DOWNERS GROVE – Whenever Dr. Floyd Mizener’s name is mentioned, a long list of titles and accolades seems to follow.
Joyce Tumea, one of Mizener’s close friends, should know. She’s written a handful of ceremonial speeches about him, naming nearly every single award he’s received in his career.
He was “Floyd the Fantastic,” Tumea recently wrote in a speech. “Because that’s what he [was] – one fantastic fellow.”
A lifelong Downers Grove resident, Mizener often focused on giving back to the community. Throughout the years, Mizener was recognized by the village of Downers Grove, Advocate Good Samaritan Hospital, Community High School District 99 and the Downers Grove Lions Club for his service, spirit and commitment to his hometown.
He was named Downers Grove Citizen of the Year. He was Good Samaritan of the Year.
An optometrist by trade, Mizener dedicated his work to helping people with their vision or hearing. Mizener opened a private practice in Downers Grove and later in nearby Naperville, but his biggest contribution came after former Illinois Gov. Jim Edgar appointed him to set the standards for the driver’s license vision test, said Mark Mizener, Floyd Mizener’s eldest son.
In July, just two months before his death, Mizener was named the recipient of the Montrew Dunham Award by the Downers Grove Historical Society.
Floyd Mizener died Sept. 7 at age 95. He was preceded by his wife, Shirley, and is survived by his three children, Mark, Curtis and Allison, grandchildren Sabrina, Olivia, Melissa, Derek and Bridget and great-grandchildren Mason, Sebastian, Fionna, Ayriel, Hadley, Levi and Willow.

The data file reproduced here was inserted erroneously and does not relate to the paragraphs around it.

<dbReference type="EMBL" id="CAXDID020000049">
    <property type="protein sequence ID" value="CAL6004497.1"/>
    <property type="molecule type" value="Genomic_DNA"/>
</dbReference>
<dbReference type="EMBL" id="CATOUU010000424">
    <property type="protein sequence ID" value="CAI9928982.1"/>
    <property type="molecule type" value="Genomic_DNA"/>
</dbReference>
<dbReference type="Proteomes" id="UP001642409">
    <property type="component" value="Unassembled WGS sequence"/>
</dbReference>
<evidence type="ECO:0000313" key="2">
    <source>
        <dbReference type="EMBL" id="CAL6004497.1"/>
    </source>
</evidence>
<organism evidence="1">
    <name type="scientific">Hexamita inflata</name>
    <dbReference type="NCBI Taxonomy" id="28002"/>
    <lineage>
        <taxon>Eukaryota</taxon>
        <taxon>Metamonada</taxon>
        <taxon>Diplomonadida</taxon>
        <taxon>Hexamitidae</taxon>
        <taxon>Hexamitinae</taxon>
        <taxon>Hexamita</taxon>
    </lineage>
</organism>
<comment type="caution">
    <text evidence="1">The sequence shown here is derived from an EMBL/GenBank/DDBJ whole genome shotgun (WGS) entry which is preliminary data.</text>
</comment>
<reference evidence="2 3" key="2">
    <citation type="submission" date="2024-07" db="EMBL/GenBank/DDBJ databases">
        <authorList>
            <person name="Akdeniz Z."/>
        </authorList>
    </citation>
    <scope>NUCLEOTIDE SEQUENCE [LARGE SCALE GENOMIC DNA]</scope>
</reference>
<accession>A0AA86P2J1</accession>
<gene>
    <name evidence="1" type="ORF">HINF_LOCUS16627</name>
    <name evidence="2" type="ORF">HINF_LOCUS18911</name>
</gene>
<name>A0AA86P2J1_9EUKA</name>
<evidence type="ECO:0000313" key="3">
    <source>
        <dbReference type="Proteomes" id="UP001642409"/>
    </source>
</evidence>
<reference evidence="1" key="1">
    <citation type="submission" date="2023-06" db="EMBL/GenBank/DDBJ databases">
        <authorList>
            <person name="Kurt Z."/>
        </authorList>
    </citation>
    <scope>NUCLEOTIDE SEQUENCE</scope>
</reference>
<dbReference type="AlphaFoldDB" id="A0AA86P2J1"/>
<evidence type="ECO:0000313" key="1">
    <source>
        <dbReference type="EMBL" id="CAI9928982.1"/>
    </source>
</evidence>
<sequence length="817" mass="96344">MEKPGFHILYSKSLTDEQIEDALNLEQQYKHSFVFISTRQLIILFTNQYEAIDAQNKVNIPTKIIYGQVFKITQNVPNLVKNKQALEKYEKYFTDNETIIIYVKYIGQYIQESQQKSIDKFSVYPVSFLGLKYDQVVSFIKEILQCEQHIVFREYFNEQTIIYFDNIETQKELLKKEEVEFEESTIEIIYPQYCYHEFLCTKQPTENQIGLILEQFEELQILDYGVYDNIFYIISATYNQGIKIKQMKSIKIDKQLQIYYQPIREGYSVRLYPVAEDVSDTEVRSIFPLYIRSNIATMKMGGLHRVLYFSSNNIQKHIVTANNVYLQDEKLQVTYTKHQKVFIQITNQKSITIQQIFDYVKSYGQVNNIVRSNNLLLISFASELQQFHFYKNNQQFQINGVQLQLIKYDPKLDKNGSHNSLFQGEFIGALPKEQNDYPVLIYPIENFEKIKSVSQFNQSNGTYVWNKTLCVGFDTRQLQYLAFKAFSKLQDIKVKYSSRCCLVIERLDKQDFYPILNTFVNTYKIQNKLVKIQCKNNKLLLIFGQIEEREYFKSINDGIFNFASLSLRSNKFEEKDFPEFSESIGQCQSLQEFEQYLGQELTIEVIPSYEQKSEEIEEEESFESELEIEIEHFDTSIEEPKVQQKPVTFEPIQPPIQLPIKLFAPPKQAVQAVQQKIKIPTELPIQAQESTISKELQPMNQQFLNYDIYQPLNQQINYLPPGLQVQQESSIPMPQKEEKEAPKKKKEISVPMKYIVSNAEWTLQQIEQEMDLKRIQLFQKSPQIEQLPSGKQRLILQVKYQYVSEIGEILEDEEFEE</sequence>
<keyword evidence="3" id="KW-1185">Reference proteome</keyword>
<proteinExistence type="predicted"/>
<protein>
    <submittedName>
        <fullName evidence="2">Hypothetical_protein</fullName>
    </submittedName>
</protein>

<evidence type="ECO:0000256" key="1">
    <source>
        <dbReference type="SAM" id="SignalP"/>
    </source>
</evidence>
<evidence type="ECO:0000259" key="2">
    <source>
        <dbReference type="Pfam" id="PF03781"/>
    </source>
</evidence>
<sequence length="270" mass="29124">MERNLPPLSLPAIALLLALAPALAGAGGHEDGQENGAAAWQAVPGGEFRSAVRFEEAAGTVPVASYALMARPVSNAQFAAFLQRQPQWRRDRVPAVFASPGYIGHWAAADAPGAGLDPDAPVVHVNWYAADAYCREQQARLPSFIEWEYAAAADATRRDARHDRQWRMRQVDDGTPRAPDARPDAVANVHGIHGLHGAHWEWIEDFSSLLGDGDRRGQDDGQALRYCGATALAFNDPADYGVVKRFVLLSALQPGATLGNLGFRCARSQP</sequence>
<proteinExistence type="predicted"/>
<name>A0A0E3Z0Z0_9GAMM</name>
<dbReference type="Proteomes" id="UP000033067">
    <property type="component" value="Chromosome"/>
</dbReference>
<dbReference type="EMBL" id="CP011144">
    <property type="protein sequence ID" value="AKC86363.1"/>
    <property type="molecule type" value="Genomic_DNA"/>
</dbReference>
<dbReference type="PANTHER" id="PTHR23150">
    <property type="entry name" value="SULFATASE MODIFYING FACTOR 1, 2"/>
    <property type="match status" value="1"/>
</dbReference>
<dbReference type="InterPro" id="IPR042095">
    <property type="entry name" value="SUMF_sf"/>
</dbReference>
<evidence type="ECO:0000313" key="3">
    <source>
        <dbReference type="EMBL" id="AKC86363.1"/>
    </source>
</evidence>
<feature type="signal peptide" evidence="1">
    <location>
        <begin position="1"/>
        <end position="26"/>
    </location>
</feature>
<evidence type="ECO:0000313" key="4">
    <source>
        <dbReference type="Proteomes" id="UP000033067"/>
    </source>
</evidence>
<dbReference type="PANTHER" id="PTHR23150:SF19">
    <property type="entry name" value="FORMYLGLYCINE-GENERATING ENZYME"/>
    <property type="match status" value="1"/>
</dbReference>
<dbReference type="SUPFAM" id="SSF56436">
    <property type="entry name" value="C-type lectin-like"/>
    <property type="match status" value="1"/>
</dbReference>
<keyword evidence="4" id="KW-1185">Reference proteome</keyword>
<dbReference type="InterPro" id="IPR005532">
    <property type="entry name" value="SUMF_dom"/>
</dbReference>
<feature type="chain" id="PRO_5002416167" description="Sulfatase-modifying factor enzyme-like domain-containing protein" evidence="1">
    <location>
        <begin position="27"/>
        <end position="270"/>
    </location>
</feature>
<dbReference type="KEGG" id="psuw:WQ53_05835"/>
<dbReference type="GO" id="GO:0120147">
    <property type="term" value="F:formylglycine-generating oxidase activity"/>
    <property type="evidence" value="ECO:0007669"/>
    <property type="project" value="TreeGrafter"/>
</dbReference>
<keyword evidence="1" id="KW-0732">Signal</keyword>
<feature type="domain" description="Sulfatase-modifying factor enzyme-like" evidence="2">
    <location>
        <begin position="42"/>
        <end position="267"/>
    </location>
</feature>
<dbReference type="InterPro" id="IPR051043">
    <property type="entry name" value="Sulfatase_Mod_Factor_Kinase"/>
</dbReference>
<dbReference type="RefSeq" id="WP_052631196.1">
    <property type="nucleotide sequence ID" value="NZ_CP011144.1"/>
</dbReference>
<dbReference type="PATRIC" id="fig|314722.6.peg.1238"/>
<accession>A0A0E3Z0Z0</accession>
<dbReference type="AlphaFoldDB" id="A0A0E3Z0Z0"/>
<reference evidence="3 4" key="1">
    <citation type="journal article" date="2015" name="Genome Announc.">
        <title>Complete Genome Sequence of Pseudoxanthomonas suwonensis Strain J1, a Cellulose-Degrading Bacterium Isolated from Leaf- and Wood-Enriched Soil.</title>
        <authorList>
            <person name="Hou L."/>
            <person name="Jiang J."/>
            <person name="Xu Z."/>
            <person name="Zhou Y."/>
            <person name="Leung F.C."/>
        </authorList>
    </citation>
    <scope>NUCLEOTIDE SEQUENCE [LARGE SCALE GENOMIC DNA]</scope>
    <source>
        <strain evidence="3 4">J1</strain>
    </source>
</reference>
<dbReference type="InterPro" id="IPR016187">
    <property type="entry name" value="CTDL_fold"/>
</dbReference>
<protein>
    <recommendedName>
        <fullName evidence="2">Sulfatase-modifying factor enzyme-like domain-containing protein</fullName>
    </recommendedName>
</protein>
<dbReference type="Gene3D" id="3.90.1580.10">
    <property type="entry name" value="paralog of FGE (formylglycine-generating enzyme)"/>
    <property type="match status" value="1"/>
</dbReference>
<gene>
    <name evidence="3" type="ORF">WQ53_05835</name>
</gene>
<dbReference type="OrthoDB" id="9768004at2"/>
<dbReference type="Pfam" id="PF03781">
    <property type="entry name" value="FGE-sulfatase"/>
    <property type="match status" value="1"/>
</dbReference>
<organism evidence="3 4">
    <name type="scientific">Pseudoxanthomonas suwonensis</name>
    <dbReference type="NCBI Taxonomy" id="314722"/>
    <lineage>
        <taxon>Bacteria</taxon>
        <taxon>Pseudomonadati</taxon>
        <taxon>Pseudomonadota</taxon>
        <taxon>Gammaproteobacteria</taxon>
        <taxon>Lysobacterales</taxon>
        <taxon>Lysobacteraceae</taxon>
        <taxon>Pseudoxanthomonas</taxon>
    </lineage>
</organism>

Mark Mizener said the last few days have been tough for him as he continues to grapple with his father’s death.
“It’s absolutely emotional for me right now,” he said in a phone interview. “I just still can’t believe that it really happened. I thought he might even have another 10 years more.”
Mark Mizener spoke openly about his father’s personality. As his son, he knew his father to be a man of the people. The words “supportive,” “incredible” and “devoted” lovingly follow each other in every description.
Floyd Mizener’s life was so full that he tried to write it all down, documenting the ups and downs of his childhood, said Mark Mizener, who edited – and currently revisited – his father’s autobiography. Now, the book is split into two parts.
“I was very lucky to have a dad like I had,” Mark Mizener said.
Tumea and Hal Burke, another of Floyd Mizener’s friends, shared Mark Mizener’s sentiments. They knew Floyd Mizener to be loyal, funny and charming. He always had a smile on his face, Tumea said.
She went on to talk more about Floyd Mizener’s kindness and thoughtfulness – “and people really loved that. They just gravitated to him.”
“I really feel privileged because he was a very special person,” she said. “The longer I knew him, the more I learned about him and could appreciate all that he had done and all that he was.”
In an email, Burke wrote that Floyd Mizener was a go-getter and never believed in the phrase “can’t be done.”
“Floyd will be deeply missed because he was a good man who constantly strived to inspire and improve the quality of the people he met,” Burke said.